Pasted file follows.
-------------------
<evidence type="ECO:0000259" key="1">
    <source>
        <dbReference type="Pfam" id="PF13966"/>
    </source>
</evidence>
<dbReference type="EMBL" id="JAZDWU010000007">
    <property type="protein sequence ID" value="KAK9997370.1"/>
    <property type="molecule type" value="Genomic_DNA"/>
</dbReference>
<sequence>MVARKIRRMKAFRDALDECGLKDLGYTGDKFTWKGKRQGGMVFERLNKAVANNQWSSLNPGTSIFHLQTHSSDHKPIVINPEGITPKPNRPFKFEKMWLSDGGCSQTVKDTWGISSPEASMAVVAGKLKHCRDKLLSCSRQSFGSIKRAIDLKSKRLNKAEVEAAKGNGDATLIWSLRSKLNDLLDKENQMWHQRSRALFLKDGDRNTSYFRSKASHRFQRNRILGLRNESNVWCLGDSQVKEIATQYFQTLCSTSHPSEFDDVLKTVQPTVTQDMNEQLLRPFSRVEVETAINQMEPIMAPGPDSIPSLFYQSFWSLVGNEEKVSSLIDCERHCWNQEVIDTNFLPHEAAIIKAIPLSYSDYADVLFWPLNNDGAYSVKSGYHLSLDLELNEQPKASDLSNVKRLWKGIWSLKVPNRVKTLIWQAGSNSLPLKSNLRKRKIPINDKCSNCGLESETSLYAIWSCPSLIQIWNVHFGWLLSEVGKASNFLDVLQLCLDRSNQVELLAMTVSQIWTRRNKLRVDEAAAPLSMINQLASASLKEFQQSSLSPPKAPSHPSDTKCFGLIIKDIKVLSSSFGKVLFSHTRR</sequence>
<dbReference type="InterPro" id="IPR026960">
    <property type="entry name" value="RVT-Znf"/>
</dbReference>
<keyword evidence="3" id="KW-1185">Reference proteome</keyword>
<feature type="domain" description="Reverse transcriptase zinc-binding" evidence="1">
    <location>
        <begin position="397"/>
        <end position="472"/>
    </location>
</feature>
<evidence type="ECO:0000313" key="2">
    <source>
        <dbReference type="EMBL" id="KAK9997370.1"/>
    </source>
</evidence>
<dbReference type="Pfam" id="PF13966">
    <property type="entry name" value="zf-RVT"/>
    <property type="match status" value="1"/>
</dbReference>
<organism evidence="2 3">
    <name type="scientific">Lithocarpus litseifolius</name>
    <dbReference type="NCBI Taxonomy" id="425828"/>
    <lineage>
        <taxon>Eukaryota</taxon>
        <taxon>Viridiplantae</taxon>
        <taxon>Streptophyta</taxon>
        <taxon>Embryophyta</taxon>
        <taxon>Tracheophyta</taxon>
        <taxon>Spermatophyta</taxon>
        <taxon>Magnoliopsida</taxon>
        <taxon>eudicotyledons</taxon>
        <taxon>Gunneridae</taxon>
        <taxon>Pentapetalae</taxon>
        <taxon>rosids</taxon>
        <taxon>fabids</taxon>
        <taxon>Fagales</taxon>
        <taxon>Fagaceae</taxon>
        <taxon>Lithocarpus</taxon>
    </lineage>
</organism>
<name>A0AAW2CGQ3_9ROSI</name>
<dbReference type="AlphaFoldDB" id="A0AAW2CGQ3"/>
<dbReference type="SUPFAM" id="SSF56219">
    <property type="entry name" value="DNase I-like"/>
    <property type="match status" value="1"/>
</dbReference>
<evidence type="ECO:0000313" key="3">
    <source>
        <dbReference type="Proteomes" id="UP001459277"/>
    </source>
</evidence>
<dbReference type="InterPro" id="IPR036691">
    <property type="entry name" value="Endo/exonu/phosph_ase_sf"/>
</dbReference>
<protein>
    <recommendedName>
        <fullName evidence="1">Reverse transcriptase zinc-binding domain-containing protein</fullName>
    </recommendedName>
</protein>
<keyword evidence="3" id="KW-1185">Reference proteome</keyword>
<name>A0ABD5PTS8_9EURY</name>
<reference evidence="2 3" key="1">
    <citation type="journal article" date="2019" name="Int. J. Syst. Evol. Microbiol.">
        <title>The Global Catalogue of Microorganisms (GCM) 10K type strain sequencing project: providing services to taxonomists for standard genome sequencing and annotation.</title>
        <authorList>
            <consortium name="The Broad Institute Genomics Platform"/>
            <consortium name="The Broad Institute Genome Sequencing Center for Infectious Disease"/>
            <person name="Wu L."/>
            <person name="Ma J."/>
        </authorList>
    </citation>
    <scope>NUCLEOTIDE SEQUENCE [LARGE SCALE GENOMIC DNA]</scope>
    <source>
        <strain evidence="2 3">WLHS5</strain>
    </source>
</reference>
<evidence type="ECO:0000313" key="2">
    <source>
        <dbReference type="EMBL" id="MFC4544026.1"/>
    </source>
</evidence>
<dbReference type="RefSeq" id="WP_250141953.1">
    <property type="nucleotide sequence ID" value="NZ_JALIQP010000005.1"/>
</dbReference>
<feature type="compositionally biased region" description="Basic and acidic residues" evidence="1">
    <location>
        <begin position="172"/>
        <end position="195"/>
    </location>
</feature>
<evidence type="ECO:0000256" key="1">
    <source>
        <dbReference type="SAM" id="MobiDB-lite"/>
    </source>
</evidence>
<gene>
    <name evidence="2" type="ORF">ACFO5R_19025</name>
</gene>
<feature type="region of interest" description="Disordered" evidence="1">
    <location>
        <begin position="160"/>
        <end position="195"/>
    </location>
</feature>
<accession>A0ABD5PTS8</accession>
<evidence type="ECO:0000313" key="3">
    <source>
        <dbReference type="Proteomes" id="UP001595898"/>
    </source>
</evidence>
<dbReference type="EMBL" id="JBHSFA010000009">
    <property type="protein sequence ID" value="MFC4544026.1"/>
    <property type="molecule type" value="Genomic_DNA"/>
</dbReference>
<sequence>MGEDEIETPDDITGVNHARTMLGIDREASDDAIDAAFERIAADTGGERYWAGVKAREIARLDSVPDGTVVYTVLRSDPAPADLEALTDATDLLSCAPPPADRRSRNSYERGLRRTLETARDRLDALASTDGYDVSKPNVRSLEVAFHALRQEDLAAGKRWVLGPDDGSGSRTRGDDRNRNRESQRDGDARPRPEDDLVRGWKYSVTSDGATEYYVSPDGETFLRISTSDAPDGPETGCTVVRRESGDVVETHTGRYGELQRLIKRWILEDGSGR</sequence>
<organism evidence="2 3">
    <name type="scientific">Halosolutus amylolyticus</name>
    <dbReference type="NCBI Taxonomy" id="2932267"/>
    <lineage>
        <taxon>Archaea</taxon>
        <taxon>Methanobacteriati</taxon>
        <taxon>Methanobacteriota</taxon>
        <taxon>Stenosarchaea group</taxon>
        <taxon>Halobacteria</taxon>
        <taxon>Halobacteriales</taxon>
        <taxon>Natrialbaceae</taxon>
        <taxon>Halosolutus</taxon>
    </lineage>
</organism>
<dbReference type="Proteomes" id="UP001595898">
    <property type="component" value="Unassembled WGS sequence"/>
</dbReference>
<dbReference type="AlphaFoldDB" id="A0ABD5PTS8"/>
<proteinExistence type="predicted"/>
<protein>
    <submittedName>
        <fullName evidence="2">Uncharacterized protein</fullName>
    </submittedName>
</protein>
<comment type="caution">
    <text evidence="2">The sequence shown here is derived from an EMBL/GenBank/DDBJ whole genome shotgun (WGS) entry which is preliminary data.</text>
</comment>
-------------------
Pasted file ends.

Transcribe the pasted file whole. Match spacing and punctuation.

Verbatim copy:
<evidence type="ECO:0000259" key="1">
    <source>
        <dbReference type="Pfam" id="PF13966"/>
    </source>
</evidence>
<dbReference type="EMBL" id="JAZDWU010000007">
    <property type="protein sequence ID" value="KAK9997370.1"/>
    <property type="molecule type" value="Genomic_DNA"/>
</dbReference>
<sequence>MVARKIRRMKAFRDALDECGLKDLGYTGDKFTWKGKRQGGMVFERLNKAVANNQWSSLNPGTSIFHLQTHSSDHKPIVINPEGITPKPNRPFKFEKMWLSDGGCSQTVKDTWGISSPEASMAVVAGKLKHCRDKLLSCSRQSFGSIKRAIDLKSKRLNKAEVEAAKGNGDATLIWSLRSKLNDLLDKENQMWHQRSRALFLKDGDRNTSYFRSKASHRFQRNRILGLRNESNVWCLGDSQVKEIATQYFQTLCSTSHPSEFDDVLKTVQPTVTQDMNEQLLRPFSRVEVETAINQMEPIMAPGPDSIPSLFYQSFWSLVGNEEKVSSLIDCERHCWNQEVIDTNFLPHEAAIIKAIPLSYSDYADVLFWPLNNDGAYSVKSGYHLSLDLELNEQPKASDLSNVKRLWKGIWSLKVPNRVKTLIWQAGSNSLPLKSNLRKRKIPINDKCSNCGLESETSLYAIWSCPSLIQIWNVHFGWLLSEVGKASNFLDVLQLCLDRSNQVELLAMTVSQIWTRRNKLRVDEAAAPLSMINQLASASLKEFQQSSLSPPKAPSHPSDTKCFGLIIKDIKVLSSSFGKVLFSHTRR</sequence>
<dbReference type="InterPro" id="IPR026960">
    <property type="entry name" value="RVT-Znf"/>
</dbReference>
<keyword evidence="3" id="KW-1185">Reference proteome</keyword>
<feature type="domain" description="Reverse transcriptase zinc-binding" evidence="1">
    <location>
        <begin position="397"/>
        <end position="472"/>
    </location>
</feature>
<evidence type="ECO:0000313" key="2">
    <source>
        <dbReference type="EMBL" id="KAK9997370.1"/>
    </source>
</evidence>
<dbReference type="Pfam" id="PF13966">
    <property type="entry name" value="zf-RVT"/>
    <property type="match status" value="1"/>
</dbReference>
<organism evidence="2 3">
    <name type="scientific">Lithocarpus litseifolius</name>
    <dbReference type="NCBI Taxonomy" id="425828"/>
    <lineage>
        <taxon>Eukaryota</taxon>
        <taxon>Viridiplantae</taxon>
        <taxon>Streptophyta</taxon>
        <taxon>Embryophyta</taxon>
        <taxon>Tracheophyta</taxon>
        <taxon>Spermatophyta</taxon>
        <taxon>Magnoliopsida</taxon>
        <taxon>eudicotyledons</taxon>
        <taxon>Gunneridae</taxon>
        <taxon>Pentapetalae</taxon>
        <taxon>rosids</taxon>
        <taxon>fabids</taxon>
        <taxon>Fagales</taxon>
        <taxon>Fagaceae</taxon>
        <taxon>Lithocarpus</taxon>
    </lineage>
</organism>
<name>A0AAW2CGQ3_9ROSI</name>
<dbReference type="AlphaFoldDB" id="A0AAW2CGQ3"/>
<dbReference type="SUPFAM" id="SSF56219">
    <property type="entry name" value="DNase I-like"/>
    <property type="match status" value="1"/>
</dbReference>
<evidence type="ECO:0000313" key="3">
    <source>
        <dbReference type="Proteomes" id="UP001459277"/>
    </source>
</evidence>
<dbReference type="InterPro" id="IPR036691">
    <property type="entry name" value="Endo/exonu/phosph_ase_sf"/>
</dbReference>
<protein>
    <recommendedName>
        <fullName evidence="1">Reverse transcriptase zinc-binding domain-containing protein</fullName>
    </recommendedName>
</protein>
<keyword evidence="3" id="KW-1185">Reference proteome</keyword>
<name>A0ABD5PTS8_9EURY</name>
<reference evidence="2 3" key="1">
    <citation type="journal article" date="2019" name="Int. J. Syst. Evol. Microbiol.">
        <title>The Global Catalogue of Microorganisms (GCM) 10K type strain sequencing project: providing services to taxonomists for standard genome sequencing and annotation.</title>
        <authorList>
            <consortium name="The Broad Institute Genomics Platform"/>
            <consortium name="The Broad Institute Genome Sequencing Center for Infectious Disease"/>
            <person name="Wu L."/>
            <person name="Ma J."/>
        </authorList>
    </citation>
    <scope>NUCLEOTIDE SEQUENCE [LARGE SCALE GENOMIC DNA]</scope>
    <source>
        <strain evidence="2 3">WLHS5</strain>
    </source>
</reference>
<evidence type="ECO:0000313" key="2">
    <source>
        <dbReference type="EMBL" id="MFC4544026.1"/>
    </source>
</evidence>
<dbReference type="RefSeq" id="WP_250141953.1">
    <property type="nucleotide sequence ID" value="NZ_JALIQP010000005.1"/>
</dbReference>
<feature type="compositionally biased region" description="Basic and acidic residues" evidence="1">
    <location>
        <begin position="172"/>
        <end position="195"/>
    </location>
</feature>
<evidence type="ECO:0000256" key="1">
    <source>
        <dbReference type="SAM" id="MobiDB-lite"/>
    </source>
</evidence>
<gene>
    <name evidence="2" type="ORF">ACFO5R_19025</name>
</gene>
<feature type="region of interest" description="Disordered" evidence="1">
    <location>
        <begin position="160"/>
        <end position="195"/>
    </location>
</feature>
<accession>A0ABD5PTS8</accession>
<evidence type="ECO:0000313" key="3">
    <source>
        <dbReference type="Proteomes" id="UP001595898"/>
    </source>
</evidence>
<dbReference type="EMBL" id="JBHSFA010000009">
    <property type="protein sequence ID" value="MFC4544026.1"/>
    <property type="molecule type" value="Genomic_DNA"/>
</dbReference>
<sequence>MGEDEIETPDDITGVNHARTMLGIDREASDDAIDAAFERIAADTGGERYWAGVKAREIARLDSVPDGTVVYTVLRSDPAPADLEALTDATDLLSCAPPPADRRSRNSYERGLRRTLETARDRLDALASTDGYDVSKPNVRSLEVAFHALRQEDLAAGKRWVLGPDDGSGSRTRGDDRNRNRESQRDGDARPRPEDDLVRGWKYSVTSDGATEYYVSPDGETFLRISTSDAPDGPETGCTVVRRESGDVVETHTGRYGELQRLIKRWILEDGSGR</sequence>
<organism evidence="2 3">
    <name type="scientific">Halosolutus amylolyticus</name>
    <dbReference type="NCBI Taxonomy" id="2932267"/>
    <lineage>
        <taxon>Archaea</taxon>
        <taxon>Methanobacteriati</taxon>
        <taxon>Methanobacteriota</taxon>
        <taxon>Stenosarchaea group</taxon>
        <taxon>Halobacteria</taxon>
        <taxon>Halobacteriales</taxon>
        <taxon>Natrialbaceae</taxon>
        <taxon>Halosolutus</taxon>
    </lineage>
</organism>
<dbReference type="Proteomes" id="UP001595898">
    <property type="component" value="Unassembled WGS sequence"/>
</dbReference>
<dbReference type="AlphaFoldDB" id="A0ABD5PTS8"/>
<proteinExistence type="predicted"/>
<protein>
    <submittedName>
        <fullName evidence="2">Uncharacterized protein</fullName>
    </submittedName>
</protein>
<comment type="caution">
    <text evidence="2">The sequence shown here is derived from an EMBL/GenBank/DDBJ whole genome shotgun (WGS) entry which is preliminary data.</text>
</comment>